US High Speed Rail

This beautiful, hypothetical American High Speed Rail map is the work of Alfred Twu, an artist who worked on California's High Speed Rail campaign.  He writes about the map, and the popular response it generated, at the Guardian:

While trains still live large in the popular imagination, decades of limited service have left some blind spots in the collective consciousness. I'll address few here:

Myth: High speed rail is just for big city people. Fact: Unlike airplanes or buses which must make detours to drop off passengers at intermediate points, trains glide into and out of stations with little delay, pausing for under a minute to unload passengers from multiple doors. Trains can, have, and continue to effectively serve small towns and suburbs, whereas bus service increasingly bypasses them.

I do hear the complaint: "But it doesn't stop in my town!" In the words of one commenter, "the train doesn't need to stop on your front porch." Local transit, rental cars, taxis, biking, and walking provide access to and from stations.

Myth: High speed rail is only useful for short distances. Fact: Express trains that skip stops allow lines to serve many intermediate cities while still providing some fast end-to-end service. Overnight sleepers with lie-flat beds where one boards around dinner and arrives after breakfast have been successful in the US before and are in use on China's newest 2,300km high speed line.

There are few things I want more for the United States in the short-term future than a high-speed rail system.  I'm glad this has sparked even more conversation -- I hope the majority of the country comes around soon.

California's new rail project

Los Angeles and San Francisco are, thanks to a bill passed today in California's legislature, getting a high-speed rail line.  From the AP article:

"No economy can grow faster than its transportation network allows," U.S. Transportation Secretary Ray LaHood said in a statement applauding the legislative vote. "With highways between California cities congested and airspace at a premium, Californians desperately need an alternative."

Governor Jerry Brown hasn't yet signed the bill, but he lobbied in support of the bill, so it's unlikely he'll veto it.

The first stretch of the track scheduled to go down is going between Madera and Bakersfield.  And since I have no idea where those places are, I assume my readers don't, either.  Here's a reference picture:

So, it looks like it covers about a third of the total distance the rail will, ultimately, service.

The decision was not without its critics:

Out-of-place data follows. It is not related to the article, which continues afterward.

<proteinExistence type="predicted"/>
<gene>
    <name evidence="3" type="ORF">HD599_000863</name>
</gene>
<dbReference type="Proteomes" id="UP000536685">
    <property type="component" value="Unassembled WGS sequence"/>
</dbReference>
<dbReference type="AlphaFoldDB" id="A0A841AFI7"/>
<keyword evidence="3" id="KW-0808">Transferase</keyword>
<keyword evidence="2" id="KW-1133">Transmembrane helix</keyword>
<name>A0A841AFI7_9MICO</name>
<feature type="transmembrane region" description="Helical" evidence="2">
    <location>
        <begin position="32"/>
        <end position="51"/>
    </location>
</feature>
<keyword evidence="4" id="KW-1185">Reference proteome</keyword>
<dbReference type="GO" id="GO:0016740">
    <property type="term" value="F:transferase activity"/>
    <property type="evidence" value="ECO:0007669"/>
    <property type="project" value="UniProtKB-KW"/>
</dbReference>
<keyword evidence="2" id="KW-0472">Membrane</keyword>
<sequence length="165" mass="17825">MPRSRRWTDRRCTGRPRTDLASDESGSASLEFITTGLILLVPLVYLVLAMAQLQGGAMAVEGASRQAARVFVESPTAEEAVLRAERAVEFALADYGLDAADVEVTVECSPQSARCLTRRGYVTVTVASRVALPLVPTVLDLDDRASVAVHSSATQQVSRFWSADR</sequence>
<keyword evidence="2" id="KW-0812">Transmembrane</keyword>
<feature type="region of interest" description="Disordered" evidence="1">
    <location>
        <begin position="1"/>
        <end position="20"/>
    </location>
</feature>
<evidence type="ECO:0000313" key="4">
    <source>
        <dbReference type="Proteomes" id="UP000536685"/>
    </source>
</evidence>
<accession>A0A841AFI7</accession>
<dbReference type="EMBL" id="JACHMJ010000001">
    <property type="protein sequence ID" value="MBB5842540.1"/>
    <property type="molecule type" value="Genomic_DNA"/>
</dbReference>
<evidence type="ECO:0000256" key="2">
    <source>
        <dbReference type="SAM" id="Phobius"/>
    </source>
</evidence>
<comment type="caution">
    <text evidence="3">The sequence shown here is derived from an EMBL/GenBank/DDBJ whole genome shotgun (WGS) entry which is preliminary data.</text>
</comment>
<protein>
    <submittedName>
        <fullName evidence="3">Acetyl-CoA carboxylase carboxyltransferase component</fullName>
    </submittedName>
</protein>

Republicans blasted the Senate decision, citing the state's ongoing budget problems.

"It's unfortunate that the majority would rather spend billions of dollars that we don't have for a train to nowhere than keep schools open and harmless from budget cuts," Sen. Tom Harman, R-Huntington Beach, said in a statement.

Budget cuts which I doubt Democrats are pushing through -- and what does it say about Sen. Tom Harman's sense of his state that he feels that Los Angeles and San Francisco both qualify, as destinations, as "nowhere"?

This is exactly the kind of project our country needs.  The AP article unfortunately does not make any statements about the intended speed of the train, but if it's much like the ones in Japan, China, Taiwan or Germany, the max speed of 300 mph, passing through Bakersfield and Medira, puts the 400 mile trip at less than an hour and a half.  It's a seven hour drive, and I don't care how fast a plane is -- it takes longer than two hours to get on and off one.

Apart from that, high speed rail is less gas-heavy than airplanes, and has a lot of potential to run on clean energy. I am in favor of everything about this project.

Now we just need rails across the country and up and down the east coast.  Then put in vertical farms, and we can let the rest of the country drift back to wilderness.

Vacuum Travel. Eff. Yeah.

I'm glad I started following SourceFed on YouTube.  In one of today's videos, they explore the proposal and possibility of Pneumatic tubes to build super-fast trains connecting distant locations.  Like, NY to LA in 45 min. The trains would travel at over 4000 mph, and would be an awesome alternative to plane travel.  I mean, imagine building an above-ground vactrain, and putting solar panels along the top of the tube all the way across to power it.

I want this to happen.  I want this to happen to the point that I would consider voting for Romney if a promise to build this within four years was part of his stated policy.  (And congress explicitly had his back.)